Of course, it is a 7th century garment but one with full Islamic authority:
“Oh Prophet! Tell your wives and your daughters, and wives and daughters of the believers, to extend their outer garments around themselves, so that they would be distinguished and not molested. And God is All-Forgiving, All-Merciful.” (Koran, 33:59)
“And say to the believing women that they should lower their gaze and guard their modesty; that they should not display their beauty and ornaments except what (must ordinarily) appear thereof; that they should draw their veils over their bosoms and not display their beauty except to their husbands, their fathers, their husband’s fathers, their sons, their husbands’ sons, their brothers or their brothers’ sons … ” etc., etc. (Koran 24:31)
Don’t blame the 7th century, blame Islam.
Having banned teen marriages and the veil, cracked down on polygamy and ensured women’s representation in mosques, Khan’s next priority as prime minister would be to get rid of faith schools and teach Britishness more effectively. Although her children are taught well at an excellent Catholic school, she fears that Muslim schools exacerbate separatism. “Britishness should be compulsory in schools, taught by English teachers. And we should let kids know how valuable their British passports are around the world.”
“Compared with Third World countries, compared with every Muslim country, we Muslims are a lot safer here, I know that still. I would not want to leave and move to Pakistan or anywhere on my own as a woman with a grown daughter. I know that now, though it may have taken me a lifetime to realise it. I am so lucky to have been born here.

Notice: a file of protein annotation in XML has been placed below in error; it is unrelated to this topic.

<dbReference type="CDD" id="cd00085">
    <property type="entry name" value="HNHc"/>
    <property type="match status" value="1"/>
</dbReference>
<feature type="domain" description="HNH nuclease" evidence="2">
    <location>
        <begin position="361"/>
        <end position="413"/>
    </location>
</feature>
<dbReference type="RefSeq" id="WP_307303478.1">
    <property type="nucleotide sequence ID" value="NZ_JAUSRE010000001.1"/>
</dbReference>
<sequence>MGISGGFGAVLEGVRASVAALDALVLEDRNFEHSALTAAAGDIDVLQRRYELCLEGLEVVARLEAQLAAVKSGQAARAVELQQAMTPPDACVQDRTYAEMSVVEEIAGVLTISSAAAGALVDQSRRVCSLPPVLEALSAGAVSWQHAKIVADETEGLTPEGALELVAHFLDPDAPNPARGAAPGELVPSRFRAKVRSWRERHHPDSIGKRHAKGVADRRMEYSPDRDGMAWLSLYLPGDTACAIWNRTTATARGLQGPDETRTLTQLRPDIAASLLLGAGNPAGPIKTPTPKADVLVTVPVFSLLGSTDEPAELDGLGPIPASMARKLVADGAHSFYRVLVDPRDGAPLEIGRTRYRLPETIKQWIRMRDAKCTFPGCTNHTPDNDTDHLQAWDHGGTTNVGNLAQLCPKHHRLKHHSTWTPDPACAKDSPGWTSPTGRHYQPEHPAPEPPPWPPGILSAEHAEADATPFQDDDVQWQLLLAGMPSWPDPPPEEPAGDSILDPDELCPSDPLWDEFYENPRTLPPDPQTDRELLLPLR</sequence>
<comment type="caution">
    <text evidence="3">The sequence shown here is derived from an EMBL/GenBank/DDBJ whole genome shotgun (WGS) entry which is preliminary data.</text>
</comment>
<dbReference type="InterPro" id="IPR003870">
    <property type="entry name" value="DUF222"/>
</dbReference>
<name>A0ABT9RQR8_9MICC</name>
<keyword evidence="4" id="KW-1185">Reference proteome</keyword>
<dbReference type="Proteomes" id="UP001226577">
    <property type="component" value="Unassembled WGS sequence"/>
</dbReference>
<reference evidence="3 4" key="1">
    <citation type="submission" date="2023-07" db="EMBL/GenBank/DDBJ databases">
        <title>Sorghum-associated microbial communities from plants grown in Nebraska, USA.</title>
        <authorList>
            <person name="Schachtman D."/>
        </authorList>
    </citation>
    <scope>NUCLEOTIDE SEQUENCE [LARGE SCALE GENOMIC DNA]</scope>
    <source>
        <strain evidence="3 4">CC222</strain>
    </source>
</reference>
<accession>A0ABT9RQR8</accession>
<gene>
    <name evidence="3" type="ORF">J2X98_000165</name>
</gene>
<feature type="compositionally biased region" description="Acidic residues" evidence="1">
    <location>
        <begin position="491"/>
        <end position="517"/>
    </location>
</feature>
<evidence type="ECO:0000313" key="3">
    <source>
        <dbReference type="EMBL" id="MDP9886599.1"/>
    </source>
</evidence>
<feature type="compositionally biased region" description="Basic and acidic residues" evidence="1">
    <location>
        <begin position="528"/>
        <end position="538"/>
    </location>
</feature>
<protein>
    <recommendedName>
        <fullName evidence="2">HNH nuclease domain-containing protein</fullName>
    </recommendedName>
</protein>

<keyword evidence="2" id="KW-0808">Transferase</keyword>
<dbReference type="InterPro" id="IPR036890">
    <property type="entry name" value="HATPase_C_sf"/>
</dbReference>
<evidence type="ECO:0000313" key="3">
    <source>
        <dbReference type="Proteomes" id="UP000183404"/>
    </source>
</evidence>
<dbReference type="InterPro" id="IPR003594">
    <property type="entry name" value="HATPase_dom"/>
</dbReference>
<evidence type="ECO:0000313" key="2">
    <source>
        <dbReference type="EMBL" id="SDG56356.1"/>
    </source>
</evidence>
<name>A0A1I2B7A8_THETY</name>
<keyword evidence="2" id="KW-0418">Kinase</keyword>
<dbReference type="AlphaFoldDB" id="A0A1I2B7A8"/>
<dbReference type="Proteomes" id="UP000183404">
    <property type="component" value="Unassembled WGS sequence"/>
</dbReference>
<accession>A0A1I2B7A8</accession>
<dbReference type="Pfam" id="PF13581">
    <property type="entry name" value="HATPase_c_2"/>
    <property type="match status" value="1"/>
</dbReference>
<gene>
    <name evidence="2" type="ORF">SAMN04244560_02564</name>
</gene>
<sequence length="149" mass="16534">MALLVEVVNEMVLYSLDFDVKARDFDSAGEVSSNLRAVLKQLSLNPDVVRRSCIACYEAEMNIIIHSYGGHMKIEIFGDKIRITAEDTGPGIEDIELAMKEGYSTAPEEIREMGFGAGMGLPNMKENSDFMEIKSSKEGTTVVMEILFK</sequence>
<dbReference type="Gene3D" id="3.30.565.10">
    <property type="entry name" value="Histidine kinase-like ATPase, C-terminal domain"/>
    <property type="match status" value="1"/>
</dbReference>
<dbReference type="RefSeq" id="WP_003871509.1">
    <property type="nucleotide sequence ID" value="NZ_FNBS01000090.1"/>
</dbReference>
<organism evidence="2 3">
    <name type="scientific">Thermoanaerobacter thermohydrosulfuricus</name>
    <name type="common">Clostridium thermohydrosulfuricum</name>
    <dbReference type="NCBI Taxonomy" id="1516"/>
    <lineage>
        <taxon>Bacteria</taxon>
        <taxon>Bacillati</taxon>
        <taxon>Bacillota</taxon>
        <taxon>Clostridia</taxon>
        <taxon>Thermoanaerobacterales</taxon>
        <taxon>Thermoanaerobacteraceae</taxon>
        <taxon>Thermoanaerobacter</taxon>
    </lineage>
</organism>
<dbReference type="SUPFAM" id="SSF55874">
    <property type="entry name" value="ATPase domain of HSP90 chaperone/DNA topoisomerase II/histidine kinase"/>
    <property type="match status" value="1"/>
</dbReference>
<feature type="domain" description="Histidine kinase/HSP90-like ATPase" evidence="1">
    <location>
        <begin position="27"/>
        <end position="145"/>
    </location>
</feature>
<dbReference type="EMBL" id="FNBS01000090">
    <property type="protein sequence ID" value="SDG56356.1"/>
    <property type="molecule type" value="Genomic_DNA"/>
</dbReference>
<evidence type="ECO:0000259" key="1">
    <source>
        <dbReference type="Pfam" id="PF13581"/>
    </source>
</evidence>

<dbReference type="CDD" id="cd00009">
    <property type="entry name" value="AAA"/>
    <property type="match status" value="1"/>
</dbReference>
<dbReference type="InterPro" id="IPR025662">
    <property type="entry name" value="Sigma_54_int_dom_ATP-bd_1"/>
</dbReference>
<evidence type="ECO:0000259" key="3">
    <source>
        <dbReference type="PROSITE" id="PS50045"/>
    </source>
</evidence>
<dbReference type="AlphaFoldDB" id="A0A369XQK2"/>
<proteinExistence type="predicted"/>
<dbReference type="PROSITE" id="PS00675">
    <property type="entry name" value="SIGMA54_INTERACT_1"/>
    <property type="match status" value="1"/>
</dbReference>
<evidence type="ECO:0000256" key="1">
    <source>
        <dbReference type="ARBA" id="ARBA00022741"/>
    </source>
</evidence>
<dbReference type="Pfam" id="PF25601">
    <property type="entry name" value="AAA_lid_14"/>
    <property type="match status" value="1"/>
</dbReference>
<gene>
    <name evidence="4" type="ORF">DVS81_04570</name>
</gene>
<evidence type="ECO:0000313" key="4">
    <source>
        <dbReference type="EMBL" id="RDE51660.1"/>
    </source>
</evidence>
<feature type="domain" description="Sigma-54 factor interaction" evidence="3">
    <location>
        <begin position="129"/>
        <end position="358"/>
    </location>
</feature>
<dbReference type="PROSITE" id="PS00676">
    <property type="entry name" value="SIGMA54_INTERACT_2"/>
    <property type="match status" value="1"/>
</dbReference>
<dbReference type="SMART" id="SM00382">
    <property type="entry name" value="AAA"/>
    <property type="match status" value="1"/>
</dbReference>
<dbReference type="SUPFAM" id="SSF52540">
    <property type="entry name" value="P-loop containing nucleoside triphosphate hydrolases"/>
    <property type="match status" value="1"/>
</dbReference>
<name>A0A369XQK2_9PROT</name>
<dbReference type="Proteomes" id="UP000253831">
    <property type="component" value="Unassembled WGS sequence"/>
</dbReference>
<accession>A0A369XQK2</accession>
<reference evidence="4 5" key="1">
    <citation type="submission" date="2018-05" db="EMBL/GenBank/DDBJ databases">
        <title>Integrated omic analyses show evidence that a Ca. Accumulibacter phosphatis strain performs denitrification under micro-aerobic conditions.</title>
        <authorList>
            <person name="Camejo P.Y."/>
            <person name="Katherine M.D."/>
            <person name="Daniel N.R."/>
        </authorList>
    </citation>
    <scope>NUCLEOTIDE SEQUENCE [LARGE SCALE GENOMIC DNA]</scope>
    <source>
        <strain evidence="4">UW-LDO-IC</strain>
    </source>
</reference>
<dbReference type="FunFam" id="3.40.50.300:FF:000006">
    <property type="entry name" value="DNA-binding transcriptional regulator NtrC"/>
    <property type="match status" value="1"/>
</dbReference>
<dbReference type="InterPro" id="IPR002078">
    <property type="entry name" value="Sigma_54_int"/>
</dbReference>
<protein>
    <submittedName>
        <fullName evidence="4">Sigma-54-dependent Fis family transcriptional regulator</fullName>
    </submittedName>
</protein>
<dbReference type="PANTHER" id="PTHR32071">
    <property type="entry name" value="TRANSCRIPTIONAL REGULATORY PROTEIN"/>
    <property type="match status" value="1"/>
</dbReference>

“We are women, we are treated equally here. If I am raped or sexually abused, the cruellest things that can happen to a woman and leave a residue on your life, this is a country that supports you. I do not have to hide. They are going to help me, give me counselling. What are they going to do in a Muslim country? Stone me. I need four witnesses. They are going to ostracise me, as if I am dirty.”
“Muslim women aren’t suppose to make waves. I didn’t even hear my own screams and tears for 34 years. I have now stepped back and decided to understand and challenge my religion.”
“Challenge my religion” – precisely.